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How to properly protect your Bitcoin

What is Bitcoin?

Bitcoin is what I would call the people’s money. I call it the people’s money because it is a digital cryptocurrency that allows for peer-to-peer transactions without the need for intermediaries like banks or governments. It was created in 2009 by an unknown person or group using the pseudonym Satoshi Nakamoto. In my personal opinion, Mr. Satoshi Nakamoto wanted to create a fair money system that does not judge people based on their background or identity.

Bitcoin operates on a decentralized network called the blockchain, which is a public ledger that records all Bitcoin transactions. The blockchain is maintained by a network of nodes, which are computers around the world that validate transactions and ensure the security and integrity of the network.

Bitcoin is created through a process called mining, which involves using specialized software and hardware to solve complex mathematical equations that validate transactions on the blockchain. Miners receive new bitcoins as a reward, as well as transaction fees paid by users. The process of mining incentivizes real people to help run the network in a secure and decentralized way.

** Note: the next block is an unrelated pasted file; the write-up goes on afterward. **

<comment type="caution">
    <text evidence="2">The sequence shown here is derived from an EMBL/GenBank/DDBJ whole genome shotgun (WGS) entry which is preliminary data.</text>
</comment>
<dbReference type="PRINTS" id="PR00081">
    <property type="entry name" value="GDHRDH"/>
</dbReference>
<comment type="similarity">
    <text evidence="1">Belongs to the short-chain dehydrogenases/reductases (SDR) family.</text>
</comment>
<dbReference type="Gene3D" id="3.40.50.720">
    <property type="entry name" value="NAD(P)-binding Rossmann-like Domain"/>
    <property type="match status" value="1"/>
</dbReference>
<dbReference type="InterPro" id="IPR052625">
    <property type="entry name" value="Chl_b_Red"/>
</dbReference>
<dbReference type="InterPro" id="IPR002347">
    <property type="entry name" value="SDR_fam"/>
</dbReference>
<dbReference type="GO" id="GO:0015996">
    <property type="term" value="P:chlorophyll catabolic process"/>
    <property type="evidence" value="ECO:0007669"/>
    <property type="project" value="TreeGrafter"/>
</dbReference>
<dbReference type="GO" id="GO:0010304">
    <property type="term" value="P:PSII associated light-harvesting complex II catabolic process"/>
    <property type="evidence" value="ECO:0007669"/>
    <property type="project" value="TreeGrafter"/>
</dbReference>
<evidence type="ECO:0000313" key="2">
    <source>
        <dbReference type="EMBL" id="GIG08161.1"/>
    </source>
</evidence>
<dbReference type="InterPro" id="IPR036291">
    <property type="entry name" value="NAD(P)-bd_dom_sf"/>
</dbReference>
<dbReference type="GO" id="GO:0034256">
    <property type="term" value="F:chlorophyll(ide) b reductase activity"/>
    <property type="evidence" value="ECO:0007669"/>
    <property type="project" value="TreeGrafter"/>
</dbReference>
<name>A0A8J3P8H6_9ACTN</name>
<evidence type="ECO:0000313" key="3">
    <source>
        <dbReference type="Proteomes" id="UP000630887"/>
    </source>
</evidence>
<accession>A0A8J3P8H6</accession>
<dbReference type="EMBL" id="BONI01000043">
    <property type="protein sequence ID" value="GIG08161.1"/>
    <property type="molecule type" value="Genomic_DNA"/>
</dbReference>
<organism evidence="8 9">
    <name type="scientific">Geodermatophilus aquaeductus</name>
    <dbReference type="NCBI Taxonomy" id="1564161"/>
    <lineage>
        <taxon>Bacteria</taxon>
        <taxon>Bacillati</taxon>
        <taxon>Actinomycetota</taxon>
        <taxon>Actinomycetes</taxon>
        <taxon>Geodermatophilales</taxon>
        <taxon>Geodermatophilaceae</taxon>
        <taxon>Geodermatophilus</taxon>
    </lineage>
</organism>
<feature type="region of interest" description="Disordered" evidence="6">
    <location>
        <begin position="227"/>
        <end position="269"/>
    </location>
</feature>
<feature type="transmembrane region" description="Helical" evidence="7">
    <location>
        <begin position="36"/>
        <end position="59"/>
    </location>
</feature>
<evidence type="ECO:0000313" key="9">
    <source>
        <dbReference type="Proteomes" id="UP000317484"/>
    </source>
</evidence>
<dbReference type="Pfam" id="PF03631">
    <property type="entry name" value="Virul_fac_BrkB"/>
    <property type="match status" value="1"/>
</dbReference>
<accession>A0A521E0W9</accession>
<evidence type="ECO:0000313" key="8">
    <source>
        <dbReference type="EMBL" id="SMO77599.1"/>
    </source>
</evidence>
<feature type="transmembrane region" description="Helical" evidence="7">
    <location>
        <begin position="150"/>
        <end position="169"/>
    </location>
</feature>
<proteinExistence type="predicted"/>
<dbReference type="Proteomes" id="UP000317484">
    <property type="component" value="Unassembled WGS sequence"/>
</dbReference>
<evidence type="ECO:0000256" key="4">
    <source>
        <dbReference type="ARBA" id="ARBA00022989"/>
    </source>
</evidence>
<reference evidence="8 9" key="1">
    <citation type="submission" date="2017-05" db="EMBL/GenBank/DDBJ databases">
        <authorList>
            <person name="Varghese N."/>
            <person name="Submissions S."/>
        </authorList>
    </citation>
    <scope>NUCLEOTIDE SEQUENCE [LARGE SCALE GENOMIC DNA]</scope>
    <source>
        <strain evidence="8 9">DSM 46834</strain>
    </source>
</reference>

Unlike traditional currencies, Bitcoin has a finite supply of 21 million coins that will ever exist, making it a scarce asset. This scarcity, combined with the decentralized nature of the network, has led some people to view Bitcoin as a digital form of gold or a hedge against inflation.

(*Note. This is NOT financial advice as i am not a financial advisor. Please do your own research.)

Simple Way To Buy Bitcoin

The discussion about how to buy Bitcoin and where to buy it can be a long and drawn-out process. After years of trying dozens of platforms, I have come to the conclusion that this is the simplest process for protecting yourself and your assets. I call it the 1-2-3 jump.

Step 1 is getting your fiat currency from your legitimate and verified bank account to a cryptocurrency exchange such as Coinbase or Binance. Step 2 is sending your Bitcoin from the cryptocurrency exchange to a secure offline cold self-custodial wallet. Step 3 is properly configuring and securing your offline cold self-custodial wallet to ensure your Bitcoin is safe in the event you lose your wallet or recovery passphrase.